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Logo of nihpaAbout Author manuscriptsSubmit a manuscriptHHS Public Access; Author Manuscript; Accepted for publication in peer reviewed journal;
Am J Hypertens. Author manuscript; available in PMC 2010 August 13.
Published in final edited form as:
PMCID: PMC2921324

Modulation of Vascular Endothelial Function by Low-Density Lipoprotein Cholesterol With Aging: Influence of Habitual Exercise



Aging is associated with reduced endothelium-dependent dilation (EDD) and increased risk for cardiovascular disease (cVD), but the mechanisms are incompletely understood. clinically elevated plasma low-density lipoprotein cholesterol (LDL-C) is associated with impaired EDD. The purpose of this study was to determine whether circulating LDL-C within the “normal” range modulates EDD in healthy older adults and whether young age or habitual aerobic exercise protects against this adverse effect.


In 83 healthy men with optimal/near optimal LDL-C (<130 mg/dl) or borderline high LDL-C (130–159 mg/dl), EDD (brachial artery flow-mediated dilation, FMD), and endothelium-independent dilation (sublingual glyceryl trinitrate, GTN) were assessed.


FMD was 35% lower in older nonexercising men with borderline high LDL-C vs. optimal/near optimal LDL-C (3.1 ± 0.5 vs. 4.8 ± 0.4%Δ, P < 0.05), whereas the GTN response did not differ (P = 0.86). In contrast, FMD was similar between groups of young nonexercising men and between groups of older exercising men differing in LDL-C (P = 0.89–0.95). FMD was inversely related to LDL-C among the older nonexercising men (r = −0.43, P < 0.001), whereas there was no relation in the other groups (P > 0.05).


Borderline high plasma LDL-C is associated with impaired EDD in older sedentary men, but not in young sedentary or older exercising men. Thus, modest elevations in plasma LDL-C within the normal range may contribute to the increased risk of cVD in sedentary older men by exacerbating vascular endothelial dysfunction, whereas resistance to this adverse influence may help explain the enhanced endothelial function and reduced CVD risk associated with young age and regular aerobic exercise.

Adult aging is associated with a marked increase in the risk of cardiovascular disease (CVD).1 This is thought to be attributable, in part, to the development of vascular endothelial dysfunction, as indicated by a reduction in endothelium- dependent dilation (EDD).2,3 As such, identifying the mechanisms that contribute to decreases in EDD with aging has important clinical implications for the prevention of age-associated CVD.

Plasma low-density lipoprotein cholesterol (LDL-C) is a major risk factor for CVD.4,5 Patients with hypercholesterolemia (i.e., LDL-C >160 mg/dl) demonstrate impaired EDD,6 and reducing LDL-C with lipid-lowering agents improves EDD in these patients.7,8 However, it is unknown whether LDL-C within the clinically “normal” range (i.e., LDL-C <160 mg/dl) modulates EDD in healthy older adults.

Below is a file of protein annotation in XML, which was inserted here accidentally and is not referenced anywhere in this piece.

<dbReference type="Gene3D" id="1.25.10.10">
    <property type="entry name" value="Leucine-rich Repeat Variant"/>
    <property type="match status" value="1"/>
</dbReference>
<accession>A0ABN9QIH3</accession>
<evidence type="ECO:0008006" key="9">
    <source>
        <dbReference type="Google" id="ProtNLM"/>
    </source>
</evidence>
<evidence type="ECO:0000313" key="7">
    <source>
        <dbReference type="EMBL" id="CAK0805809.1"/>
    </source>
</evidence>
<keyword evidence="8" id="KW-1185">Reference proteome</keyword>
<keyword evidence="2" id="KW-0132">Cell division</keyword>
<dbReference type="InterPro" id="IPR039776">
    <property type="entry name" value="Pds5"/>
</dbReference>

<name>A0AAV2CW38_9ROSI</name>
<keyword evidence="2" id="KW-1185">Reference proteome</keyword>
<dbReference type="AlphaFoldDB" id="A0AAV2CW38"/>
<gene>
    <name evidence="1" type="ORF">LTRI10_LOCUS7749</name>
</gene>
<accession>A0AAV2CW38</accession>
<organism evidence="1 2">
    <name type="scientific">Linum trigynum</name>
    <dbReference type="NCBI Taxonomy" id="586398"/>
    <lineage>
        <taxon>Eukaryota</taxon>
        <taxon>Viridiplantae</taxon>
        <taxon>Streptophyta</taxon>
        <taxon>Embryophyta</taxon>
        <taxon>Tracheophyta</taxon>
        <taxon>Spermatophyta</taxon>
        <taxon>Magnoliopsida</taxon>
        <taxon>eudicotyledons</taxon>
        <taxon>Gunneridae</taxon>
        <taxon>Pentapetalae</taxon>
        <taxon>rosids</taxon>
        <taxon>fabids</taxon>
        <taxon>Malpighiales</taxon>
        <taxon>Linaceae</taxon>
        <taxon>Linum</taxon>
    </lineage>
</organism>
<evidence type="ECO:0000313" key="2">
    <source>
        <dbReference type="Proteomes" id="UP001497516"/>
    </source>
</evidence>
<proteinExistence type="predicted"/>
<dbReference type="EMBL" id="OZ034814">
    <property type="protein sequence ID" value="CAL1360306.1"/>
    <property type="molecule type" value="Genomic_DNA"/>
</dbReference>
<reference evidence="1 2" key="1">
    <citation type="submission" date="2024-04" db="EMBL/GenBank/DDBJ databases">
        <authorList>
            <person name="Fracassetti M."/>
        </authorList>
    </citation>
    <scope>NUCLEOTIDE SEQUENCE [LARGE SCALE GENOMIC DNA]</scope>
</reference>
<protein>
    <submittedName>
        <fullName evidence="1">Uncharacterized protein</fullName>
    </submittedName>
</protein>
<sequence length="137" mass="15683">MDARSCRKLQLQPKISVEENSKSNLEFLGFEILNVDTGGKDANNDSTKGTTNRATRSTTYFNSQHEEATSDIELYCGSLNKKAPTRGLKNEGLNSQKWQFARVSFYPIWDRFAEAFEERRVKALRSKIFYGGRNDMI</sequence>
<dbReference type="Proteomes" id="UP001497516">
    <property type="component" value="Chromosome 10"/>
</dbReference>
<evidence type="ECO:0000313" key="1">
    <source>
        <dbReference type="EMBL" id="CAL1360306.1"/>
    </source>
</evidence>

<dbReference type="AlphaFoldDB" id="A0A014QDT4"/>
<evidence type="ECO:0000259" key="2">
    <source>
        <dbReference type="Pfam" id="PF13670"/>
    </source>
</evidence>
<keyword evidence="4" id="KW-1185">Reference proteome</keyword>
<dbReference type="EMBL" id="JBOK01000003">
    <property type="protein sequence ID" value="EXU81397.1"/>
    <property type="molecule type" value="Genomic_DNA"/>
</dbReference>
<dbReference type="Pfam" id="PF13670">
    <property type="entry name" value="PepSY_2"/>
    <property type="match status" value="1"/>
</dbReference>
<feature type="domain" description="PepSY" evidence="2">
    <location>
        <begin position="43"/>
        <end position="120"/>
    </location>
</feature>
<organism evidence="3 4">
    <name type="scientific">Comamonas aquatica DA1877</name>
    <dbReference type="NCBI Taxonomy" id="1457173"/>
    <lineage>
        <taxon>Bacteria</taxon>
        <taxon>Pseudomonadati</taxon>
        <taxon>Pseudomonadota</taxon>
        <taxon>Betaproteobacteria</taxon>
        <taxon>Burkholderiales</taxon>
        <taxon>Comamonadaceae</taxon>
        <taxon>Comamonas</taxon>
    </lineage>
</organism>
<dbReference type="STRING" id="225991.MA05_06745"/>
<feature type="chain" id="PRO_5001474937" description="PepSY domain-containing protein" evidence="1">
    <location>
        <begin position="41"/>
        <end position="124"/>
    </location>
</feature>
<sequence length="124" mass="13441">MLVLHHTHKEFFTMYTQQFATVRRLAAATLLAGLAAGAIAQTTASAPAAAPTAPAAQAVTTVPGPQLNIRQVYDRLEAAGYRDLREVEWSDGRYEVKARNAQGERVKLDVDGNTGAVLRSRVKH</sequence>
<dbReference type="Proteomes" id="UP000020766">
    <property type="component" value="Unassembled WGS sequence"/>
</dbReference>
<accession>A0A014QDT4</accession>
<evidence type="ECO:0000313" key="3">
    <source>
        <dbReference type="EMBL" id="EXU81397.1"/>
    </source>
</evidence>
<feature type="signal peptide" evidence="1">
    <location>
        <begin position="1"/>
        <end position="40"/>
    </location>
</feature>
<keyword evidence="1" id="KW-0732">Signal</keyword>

If LDL-C influences EDD in older adults, two related issues would seem important to address. One would be to determine whether this association also is observed in young adults. It is possible that older age somehow renders individuals more susceptible to the potentially adverse effects of LDL-C on the vascular endothelium. Another would be to determine whether lifestyle or other factors might protect against the negative influence of LDL-C in older adults. In this context, habitual aerobic exercise can exert a favorable effect on vascular endothelial function in older adults914 and, thus, could provide a protective effect against LDL-C.

Accordingly, the goal of the present study was to gain insight into these issues. We first tested the hypothesis that conduit artery EDD, measured by brachial artery flow-mediated dilation (FMD), but not endothelium-independent dilation (glyceryl trinitrate (GTN)-induced dilation), is influenced by differences in LDL-C within the normal range in older nonexercising adults. To do so, we compared groups of healthy older nonexercising men with optimal/near optimal LDL-C (<130 mg/dl) or borderline high LDL-C (130–159 mg/dl) based on National Cholesterol Education Program/Adult Treatment Panel III (NCEP/ATP III) classification15 that were carefully matched for other conventional CVD risk factors. We then tested the hypothesis that young age would have a protective effect as shown by similar EDD in groups of healthy young nonexercising men with either optimal/near optimal or borderline high LDL-C. Finally, we tested the hypothesis that habitual exercise protects EDD from the adverse effects of LDL-C in older adults, as indicated by no difference in EDD between groups of older healthy men with optimal/near optimal or borderline high LDL-C who regularly performed aerobic exercise.



A total of 83 healthy men were studied: 33 young (aged 18–31 years) and 50 older (aged 60–79 years). During the previous 2 years the young men and a portion of the older men had performed no regular exercise (nonexercising men), whereas the other portion of the older men performed >3 sessions/week of vigorous aerobic-endurance exercise (exercising men). All of the men had LDL-C <160 mg/dl and were normotensive (resting blood pressure <140/90 mm Hg), non-smokers, nondiabetic (fasting blood glucose <126 mg/dl), nonobese (body mass index <30 kg/m2), and free of clinical diseases as assessed by medical history, physical examination, blood chemistry, and resting and exercise ECG (older men only). No subjects had the metabolic syndrome according to NCEP/ATP III criteria.15 Subjects were not taking medications and had not taken antioxidants (e.g., vitamins C and E) within 6 weeks of the study. All procedures were approved by the Human Research Committee of the University of Colorado at Boulder. The nature, benefits, and risks of the study were explained to the volunteers, and their written informed consent was obtained before participation.